Far East District (FED) Compound
The US Army Corps of Engineers, Far East Engineer District (FED) has a long history of overseeing the design and construction of outstanding quality of life and operational facilities for the Department of Defense community in Korea. The District was designated as the Department of Defense design and construction agent for engineering and construction programs throughout the Republic of Korea. The command included over 350 civilian and 12 military personnel who annually executed a $390 million program supporting the Army, Navy, Air Force, DoD Dependent School System, and other DoD agencies.
On 12 October 2000 the local Choong-Ku municipality requested that the ROK-US SOFA Committee approve the closure of FED's Tongdaemun area compound. Such a move would be the matter of lengthy negotiations likely to take years. Perhaps an office tower at the Army's main Yongsan Garrison would be more appropriate for FED than the current location in the heart of Seoul's fashion district.
In the meantime FED was in the process of selecting a third AE (Architectural Engineering) firm to join Amkor and TJD on the FED compound. In addition, FED was considering a move to "Design/Build" or "Turnkey" contracting. This type of contracting combined designing and building into one bid, instead of using 2, separate contractors.
On 12 October 2000, 10 shovel-wielding dignitaries broke ground for FED's new Motor Vehicle Maintenance Facility, better known as the Motor Pool, on the site of the existing Motor Pool parking lot. FED mechanics would no longer have to work outside during wet or cold months in Korea. The new motor pool building's 5 bay openings would be high and wide enough to accommodate the largest vehicles the in service. The 4-room facility provided approximately 3000 square feet, or 275 square meters, of environmentally and structurally sound floor space enclosed by steel beams on a concrete slab. The old 1950's era Motor Pool facility would be demolished. The new Motor Pool was completed in February 2001 at a cost of $450,000.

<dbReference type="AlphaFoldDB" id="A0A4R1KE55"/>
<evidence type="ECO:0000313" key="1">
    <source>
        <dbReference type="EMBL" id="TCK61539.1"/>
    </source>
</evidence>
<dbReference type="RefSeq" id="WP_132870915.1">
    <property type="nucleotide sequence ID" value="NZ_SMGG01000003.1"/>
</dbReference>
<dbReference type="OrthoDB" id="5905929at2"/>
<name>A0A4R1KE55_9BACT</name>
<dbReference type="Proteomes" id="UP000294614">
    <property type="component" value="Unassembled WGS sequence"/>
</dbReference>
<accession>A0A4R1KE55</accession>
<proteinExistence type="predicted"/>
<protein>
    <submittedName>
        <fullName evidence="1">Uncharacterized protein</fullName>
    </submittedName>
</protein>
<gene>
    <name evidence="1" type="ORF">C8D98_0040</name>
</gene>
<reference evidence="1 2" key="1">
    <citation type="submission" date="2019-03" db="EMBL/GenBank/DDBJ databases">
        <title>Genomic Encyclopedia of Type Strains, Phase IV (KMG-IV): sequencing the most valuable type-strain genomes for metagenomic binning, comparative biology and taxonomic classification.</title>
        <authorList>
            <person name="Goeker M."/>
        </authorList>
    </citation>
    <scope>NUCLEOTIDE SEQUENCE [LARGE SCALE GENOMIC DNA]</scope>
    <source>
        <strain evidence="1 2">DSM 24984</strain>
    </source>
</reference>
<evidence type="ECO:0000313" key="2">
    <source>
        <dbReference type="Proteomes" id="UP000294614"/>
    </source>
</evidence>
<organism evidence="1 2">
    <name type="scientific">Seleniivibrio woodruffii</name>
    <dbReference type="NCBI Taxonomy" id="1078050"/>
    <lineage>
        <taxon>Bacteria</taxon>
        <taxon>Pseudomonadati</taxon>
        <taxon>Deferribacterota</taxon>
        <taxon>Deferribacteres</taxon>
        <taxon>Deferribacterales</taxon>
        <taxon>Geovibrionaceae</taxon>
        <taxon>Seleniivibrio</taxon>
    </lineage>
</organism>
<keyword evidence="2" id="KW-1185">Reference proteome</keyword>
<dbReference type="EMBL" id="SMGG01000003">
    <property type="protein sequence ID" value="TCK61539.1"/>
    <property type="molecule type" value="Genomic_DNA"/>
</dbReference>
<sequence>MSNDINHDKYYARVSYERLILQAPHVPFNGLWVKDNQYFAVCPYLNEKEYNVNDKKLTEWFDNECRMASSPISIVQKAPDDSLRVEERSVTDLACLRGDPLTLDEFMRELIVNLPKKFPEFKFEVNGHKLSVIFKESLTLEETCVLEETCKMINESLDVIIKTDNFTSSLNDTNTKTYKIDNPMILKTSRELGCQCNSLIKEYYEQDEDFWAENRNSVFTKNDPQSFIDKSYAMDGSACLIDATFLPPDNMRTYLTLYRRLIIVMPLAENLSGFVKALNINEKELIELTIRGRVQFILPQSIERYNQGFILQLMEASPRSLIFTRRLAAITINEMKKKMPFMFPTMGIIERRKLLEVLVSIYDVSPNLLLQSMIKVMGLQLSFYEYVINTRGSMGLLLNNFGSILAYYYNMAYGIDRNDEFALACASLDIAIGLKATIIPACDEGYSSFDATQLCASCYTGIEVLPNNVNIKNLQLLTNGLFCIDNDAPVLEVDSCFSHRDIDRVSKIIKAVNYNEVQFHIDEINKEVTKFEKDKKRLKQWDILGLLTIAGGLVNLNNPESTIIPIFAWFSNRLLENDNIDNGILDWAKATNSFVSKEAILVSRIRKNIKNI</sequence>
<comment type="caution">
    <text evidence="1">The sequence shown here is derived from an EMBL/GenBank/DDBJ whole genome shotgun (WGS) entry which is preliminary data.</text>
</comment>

As part of the Land Partnership Plan ammendments in 2004 the FED Compound was planned to be returned to the Republic of Korea in 2008. That date was further pushed back thereafter to 2012.
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